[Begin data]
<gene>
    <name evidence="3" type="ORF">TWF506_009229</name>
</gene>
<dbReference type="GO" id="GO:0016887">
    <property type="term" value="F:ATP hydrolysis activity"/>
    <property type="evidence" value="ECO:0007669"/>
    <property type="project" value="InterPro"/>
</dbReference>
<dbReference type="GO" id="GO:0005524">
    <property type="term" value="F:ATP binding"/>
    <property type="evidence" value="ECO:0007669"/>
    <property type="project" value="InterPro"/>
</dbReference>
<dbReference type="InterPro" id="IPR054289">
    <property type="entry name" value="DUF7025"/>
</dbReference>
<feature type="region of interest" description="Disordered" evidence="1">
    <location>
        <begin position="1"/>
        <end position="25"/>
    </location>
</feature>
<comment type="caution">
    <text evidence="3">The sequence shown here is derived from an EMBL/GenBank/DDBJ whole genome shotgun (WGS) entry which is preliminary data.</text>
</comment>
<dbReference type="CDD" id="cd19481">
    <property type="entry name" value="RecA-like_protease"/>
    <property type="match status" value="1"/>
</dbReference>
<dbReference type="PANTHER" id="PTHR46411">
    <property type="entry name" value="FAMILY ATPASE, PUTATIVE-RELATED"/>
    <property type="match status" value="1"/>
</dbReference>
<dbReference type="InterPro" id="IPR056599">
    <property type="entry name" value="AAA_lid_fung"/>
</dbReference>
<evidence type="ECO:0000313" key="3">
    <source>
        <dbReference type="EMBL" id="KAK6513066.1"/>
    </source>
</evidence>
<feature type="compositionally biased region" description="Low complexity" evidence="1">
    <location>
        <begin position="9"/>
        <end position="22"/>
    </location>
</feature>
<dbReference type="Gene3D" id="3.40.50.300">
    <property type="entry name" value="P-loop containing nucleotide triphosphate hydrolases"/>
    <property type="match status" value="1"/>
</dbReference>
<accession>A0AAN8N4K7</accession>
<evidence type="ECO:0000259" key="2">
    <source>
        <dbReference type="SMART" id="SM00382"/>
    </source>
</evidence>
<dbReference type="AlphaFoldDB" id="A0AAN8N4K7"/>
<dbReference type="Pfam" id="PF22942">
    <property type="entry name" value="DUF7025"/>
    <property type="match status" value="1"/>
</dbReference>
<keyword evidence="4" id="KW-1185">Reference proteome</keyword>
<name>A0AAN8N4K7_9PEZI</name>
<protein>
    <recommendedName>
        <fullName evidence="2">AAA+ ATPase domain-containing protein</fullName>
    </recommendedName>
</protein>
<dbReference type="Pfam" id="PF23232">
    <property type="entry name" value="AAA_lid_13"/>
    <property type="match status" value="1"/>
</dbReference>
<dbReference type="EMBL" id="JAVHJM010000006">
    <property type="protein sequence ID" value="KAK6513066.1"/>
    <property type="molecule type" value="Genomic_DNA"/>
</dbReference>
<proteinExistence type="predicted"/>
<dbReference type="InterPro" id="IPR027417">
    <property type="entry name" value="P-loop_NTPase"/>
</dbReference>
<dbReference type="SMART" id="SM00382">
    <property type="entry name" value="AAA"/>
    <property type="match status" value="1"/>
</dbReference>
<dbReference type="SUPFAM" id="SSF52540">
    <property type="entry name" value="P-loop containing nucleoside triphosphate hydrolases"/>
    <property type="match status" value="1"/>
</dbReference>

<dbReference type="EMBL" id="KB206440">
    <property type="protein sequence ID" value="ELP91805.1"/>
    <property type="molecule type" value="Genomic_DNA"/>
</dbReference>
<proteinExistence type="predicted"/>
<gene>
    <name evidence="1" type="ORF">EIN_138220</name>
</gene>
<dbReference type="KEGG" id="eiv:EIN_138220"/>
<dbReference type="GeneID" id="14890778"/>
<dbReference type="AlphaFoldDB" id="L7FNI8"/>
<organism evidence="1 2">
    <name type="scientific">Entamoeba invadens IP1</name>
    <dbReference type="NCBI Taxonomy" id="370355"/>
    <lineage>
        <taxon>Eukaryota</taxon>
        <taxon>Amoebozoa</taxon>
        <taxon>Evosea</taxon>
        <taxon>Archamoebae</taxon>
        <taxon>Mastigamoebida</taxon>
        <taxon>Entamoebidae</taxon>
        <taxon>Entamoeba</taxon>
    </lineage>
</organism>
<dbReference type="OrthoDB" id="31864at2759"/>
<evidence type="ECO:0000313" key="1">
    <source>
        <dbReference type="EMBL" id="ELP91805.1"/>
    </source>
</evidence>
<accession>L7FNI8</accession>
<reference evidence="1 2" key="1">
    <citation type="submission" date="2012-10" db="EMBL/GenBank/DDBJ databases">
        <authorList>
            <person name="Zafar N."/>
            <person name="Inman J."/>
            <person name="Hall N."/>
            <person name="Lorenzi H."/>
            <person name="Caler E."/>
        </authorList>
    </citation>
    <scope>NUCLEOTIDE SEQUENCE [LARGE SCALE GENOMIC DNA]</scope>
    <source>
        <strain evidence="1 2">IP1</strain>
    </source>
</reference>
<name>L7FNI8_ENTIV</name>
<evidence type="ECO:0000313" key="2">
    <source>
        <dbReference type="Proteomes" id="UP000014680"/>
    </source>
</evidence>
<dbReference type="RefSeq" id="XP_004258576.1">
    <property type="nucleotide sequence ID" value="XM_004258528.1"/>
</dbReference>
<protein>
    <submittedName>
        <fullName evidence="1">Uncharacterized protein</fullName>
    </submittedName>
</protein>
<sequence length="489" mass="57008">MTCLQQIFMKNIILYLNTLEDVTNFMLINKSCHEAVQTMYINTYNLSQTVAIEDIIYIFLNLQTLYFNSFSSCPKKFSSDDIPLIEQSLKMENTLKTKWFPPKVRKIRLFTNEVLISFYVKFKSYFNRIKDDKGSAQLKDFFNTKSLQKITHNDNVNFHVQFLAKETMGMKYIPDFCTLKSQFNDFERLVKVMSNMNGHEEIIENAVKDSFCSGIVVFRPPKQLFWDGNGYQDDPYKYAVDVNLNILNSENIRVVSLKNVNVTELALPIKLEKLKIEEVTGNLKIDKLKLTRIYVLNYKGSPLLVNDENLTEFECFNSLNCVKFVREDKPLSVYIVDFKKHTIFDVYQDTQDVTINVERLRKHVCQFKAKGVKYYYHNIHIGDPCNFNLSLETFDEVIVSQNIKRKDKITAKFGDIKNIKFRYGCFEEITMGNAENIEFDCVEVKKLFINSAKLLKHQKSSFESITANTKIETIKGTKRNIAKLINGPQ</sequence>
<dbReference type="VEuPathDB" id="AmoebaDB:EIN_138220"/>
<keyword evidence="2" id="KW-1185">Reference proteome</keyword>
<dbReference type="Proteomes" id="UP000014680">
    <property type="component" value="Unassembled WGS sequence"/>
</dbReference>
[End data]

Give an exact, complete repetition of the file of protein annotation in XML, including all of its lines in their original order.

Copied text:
<gene>
    <name evidence="3" type="ORF">TWF506_009229</name>
</gene>
<dbReference type="GO" id="GO:0016887">
    <property type="term" value="F:ATP hydrolysis activity"/>
    <property type="evidence" value="ECO:0007669"/>
    <property type="project" value="InterPro"/>
</dbReference>
<dbReference type="GO" id="GO:0005524">
    <property type="term" value="F:ATP binding"/>
    <property type="evidence" value="ECO:0007669"/>
    <property type="project" value="InterPro"/>
</dbReference>
<dbReference type="InterPro" id="IPR054289">
    <property type="entry name" value="DUF7025"/>
</dbReference>
<feature type="region of interest" description="Disordered" evidence="1">
    <location>
        <begin position="1"/>
        <end position="25"/>
    </location>
</feature>
<comment type="caution">
    <text evidence="3">The sequence shown here is derived from an EMBL/GenBank/DDBJ whole genome shotgun (WGS) entry which is preliminary data.</text>
</comment>
<dbReference type="CDD" id="cd19481">
    <property type="entry name" value="RecA-like_protease"/>
    <property type="match status" value="1"/>
</dbReference>
<dbReference type="PANTHER" id="PTHR46411">
    <property type="entry name" value="FAMILY ATPASE, PUTATIVE-RELATED"/>
    <property type="match status" value="1"/>
</dbReference>
<dbReference type="InterPro" id="IPR056599">
    <property type="entry name" value="AAA_lid_fung"/>
</dbReference>
<evidence type="ECO:0000313" key="3">
    <source>
        <dbReference type="EMBL" id="KAK6513066.1"/>
    </source>
</evidence>
<feature type="compositionally biased region" description="Low complexity" evidence="1">
    <location>
        <begin position="9"/>
        <end position="22"/>
    </location>
</feature>
<dbReference type="Gene3D" id="3.40.50.300">
    <property type="entry name" value="P-loop containing nucleotide triphosphate hydrolases"/>
    <property type="match status" value="1"/>
</dbReference>
<accession>A0AAN8N4K7</accession>
<evidence type="ECO:0000259" key="2">
    <source>
        <dbReference type="SMART" id="SM00382"/>
    </source>
</evidence>
<dbReference type="AlphaFoldDB" id="A0AAN8N4K7"/>
<dbReference type="Pfam" id="PF22942">
    <property type="entry name" value="DUF7025"/>
    <property type="match status" value="1"/>
</dbReference>
<keyword evidence="4" id="KW-1185">Reference proteome</keyword>
<name>A0AAN8N4K7_9PEZI</name>
<protein>
    <recommendedName>
        <fullName evidence="2">AAA+ ATPase domain-containing protein</fullName>
    </recommendedName>
</protein>
<dbReference type="Pfam" id="PF23232">
    <property type="entry name" value="AAA_lid_13"/>
    <property type="match status" value="1"/>
</dbReference>
<dbReference type="EMBL" id="JAVHJM010000006">
    <property type="protein sequence ID" value="KAK6513066.1"/>
    <property type="molecule type" value="Genomic_DNA"/>
</dbReference>
<proteinExistence type="predicted"/>
<dbReference type="InterPro" id="IPR027417">
    <property type="entry name" value="P-loop_NTPase"/>
</dbReference>
<dbReference type="SMART" id="SM00382">
    <property type="entry name" value="AAA"/>
    <property type="match status" value="1"/>
</dbReference>
<dbReference type="SUPFAM" id="SSF52540">
    <property type="entry name" value="P-loop containing nucleoside triphosphate hydrolases"/>
    <property type="match status" value="1"/>
</dbReference>

<dbReference type="EMBL" id="KB206440">
    <property type="protein sequence ID" value="ELP91805.1"/>
    <property type="molecule type" value="Genomic_DNA"/>
</dbReference>
<proteinExistence type="predicted"/>
<gene>
    <name evidence="1" type="ORF">EIN_138220</name>
</gene>
<dbReference type="KEGG" id="eiv:EIN_138220"/>
<dbReference type="GeneID" id="14890778"/>
<dbReference type="AlphaFoldDB" id="L7FNI8"/>
<organism evidence="1 2">
    <name type="scientific">Entamoeba invadens IP1</name>
    <dbReference type="NCBI Taxonomy" id="370355"/>
    <lineage>
        <taxon>Eukaryota</taxon>
        <taxon>Amoebozoa</taxon>
        <taxon>Evosea</taxon>
        <taxon>Archamoebae</taxon>
        <taxon>Mastigamoebida</taxon>
        <taxon>Entamoebidae</taxon>
        <taxon>Entamoeba</taxon>
    </lineage>
</organism>
<dbReference type="OrthoDB" id="31864at2759"/>
<evidence type="ECO:0000313" key="1">
    <source>
        <dbReference type="EMBL" id="ELP91805.1"/>
    </source>
</evidence>
<accession>L7FNI8</accession>
<reference evidence="1 2" key="1">
    <citation type="submission" date="2012-10" db="EMBL/GenBank/DDBJ databases">
        <authorList>
            <person name="Zafar N."/>
            <person name="Inman J."/>
            <person name="Hall N."/>
            <person name="Lorenzi H."/>
            <person name="Caler E."/>
        </authorList>
    </citation>
    <scope>NUCLEOTIDE SEQUENCE [LARGE SCALE GENOMIC DNA]</scope>
    <source>
        <strain evidence="1 2">IP1</strain>
    </source>
</reference>
<name>L7FNI8_ENTIV</name>
<evidence type="ECO:0000313" key="2">
    <source>
        <dbReference type="Proteomes" id="UP000014680"/>
    </source>
</evidence>
<dbReference type="RefSeq" id="XP_004258576.1">
    <property type="nucleotide sequence ID" value="XM_004258528.1"/>
</dbReference>
<protein>
    <submittedName>
        <fullName evidence="1">Uncharacterized protein</fullName>
    </submittedName>
</protein>
<sequence length="489" mass="57008">MTCLQQIFMKNIILYLNTLEDVTNFMLINKSCHEAVQTMYINTYNLSQTVAIEDIIYIFLNLQTLYFNSFSSCPKKFSSDDIPLIEQSLKMENTLKTKWFPPKVRKIRLFTNEVLISFYVKFKSYFNRIKDDKGSAQLKDFFNTKSLQKITHNDNVNFHVQFLAKETMGMKYIPDFCTLKSQFNDFERLVKVMSNMNGHEEIIENAVKDSFCSGIVVFRPPKQLFWDGNGYQDDPYKYAVDVNLNILNSENIRVVSLKNVNVTELALPIKLEKLKIEEVTGNLKIDKLKLTRIYVLNYKGSPLLVNDENLTEFECFNSLNCVKFVREDKPLSVYIVDFKKHTIFDVYQDTQDVTINVERLRKHVCQFKAKGVKYYYHNIHIGDPCNFNLSLETFDEVIVSQNIKRKDKITAKFGDIKNIKFRYGCFEEITMGNAENIEFDCVEVKKLFINSAKLLKHQKSSFESITANTKIETIKGTKRNIAKLINGPQ</sequence>
<dbReference type="VEuPathDB" id="AmoebaDB:EIN_138220"/>
<keyword evidence="2" id="KW-1185">Reference proteome</keyword>
<dbReference type="Proteomes" id="UP000014680">
    <property type="component" value="Unassembled WGS sequence"/>
</dbReference>